The initial cost of an HVAC purchase and installation, such as an A/C or heat pump upgrade, depends largely on the size, quality and features installed, and choosing the correct system size depends on bottom-line load calculations with no fudging the figures. On the flip side of the coin for actual long-term costs and reasonably fast return on investment, the home’s cooling/heating load, A/C- or heat pump-system capacity and good ductwork configuration all must be sound in design, since they all depend on one another.
Load calculations matter
Manual J is the HVAC industry standard for load calculations. Manual J was developed by the Air Conditioning Contractors of America, and is endorsed by local, state and federal agencies and the American National Standards Institute (ANSI). Factors that go into Manual J calculations include:
- Calculating the square footage, window size and number, floor plan, ceiling height, ductwork design, building materials and much more of your home
- Local climate including relative humidity, average temperatures and solar gain
- Using sophisticated equipment to measure air leaks and insulation efficiency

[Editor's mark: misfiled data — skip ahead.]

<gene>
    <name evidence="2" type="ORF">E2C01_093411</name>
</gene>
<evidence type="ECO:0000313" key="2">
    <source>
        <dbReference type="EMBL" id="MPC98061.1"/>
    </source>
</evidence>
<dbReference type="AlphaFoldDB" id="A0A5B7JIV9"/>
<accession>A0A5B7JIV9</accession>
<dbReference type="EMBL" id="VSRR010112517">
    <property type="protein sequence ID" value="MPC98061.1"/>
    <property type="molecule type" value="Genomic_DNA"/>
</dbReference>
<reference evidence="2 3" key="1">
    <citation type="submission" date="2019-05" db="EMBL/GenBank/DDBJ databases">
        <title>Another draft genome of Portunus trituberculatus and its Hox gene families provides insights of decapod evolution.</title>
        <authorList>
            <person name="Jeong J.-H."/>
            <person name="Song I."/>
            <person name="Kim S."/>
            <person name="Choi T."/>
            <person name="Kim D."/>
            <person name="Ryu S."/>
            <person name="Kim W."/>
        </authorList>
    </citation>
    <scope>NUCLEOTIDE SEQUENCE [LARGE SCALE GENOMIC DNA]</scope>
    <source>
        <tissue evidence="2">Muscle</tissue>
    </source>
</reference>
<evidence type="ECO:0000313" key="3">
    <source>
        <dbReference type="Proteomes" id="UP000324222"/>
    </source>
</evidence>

- Considering occupants in regard to number, age, energy habits and schedule
- Taking into account the heat generated from appliances and lighting
The size, or capacity, of your new A/C or heat pump is determined, using Manual S, based on the cooling/heating load (Manual J) the equipment needs to satisfy. Sizing is also affected by integrated systems and A/C or heat pump features including the following:
- Zoning system
- Whole-house humidifier
- Variable-speed air handler
- Two-stage compressor
- Smart thermostats
The design of the ductwork is considered as a component of load calculations because ducts play a large role in energy efficiency. There is a vast difference in cooling and heating bills and home comfort between a poorly designed duct system, and a proper duct system that utilizes the following criteria:
- Duct branches use conditioned spaces
- Duct branches are short and straight, utilizing inner walls for outlets and grilles
- Return grilles are installed near supply outlets for balanced air flow
- Duct joints are impermeably sealed with screws, mastic sealant and metal tape
For more information about load calculations and HVAC system purchase and installation, please contact us at Sherlock Heating and Air Conditioning. We serve homeowners in the greater San Diego area and southern Riverside County.
Our goal is to help educate our customers in the greater San Diego and San Marcos, California area about energy and home comfort issues (specific to HVAC systems). For more information about load calculations and other HVAC topics, visit our website.
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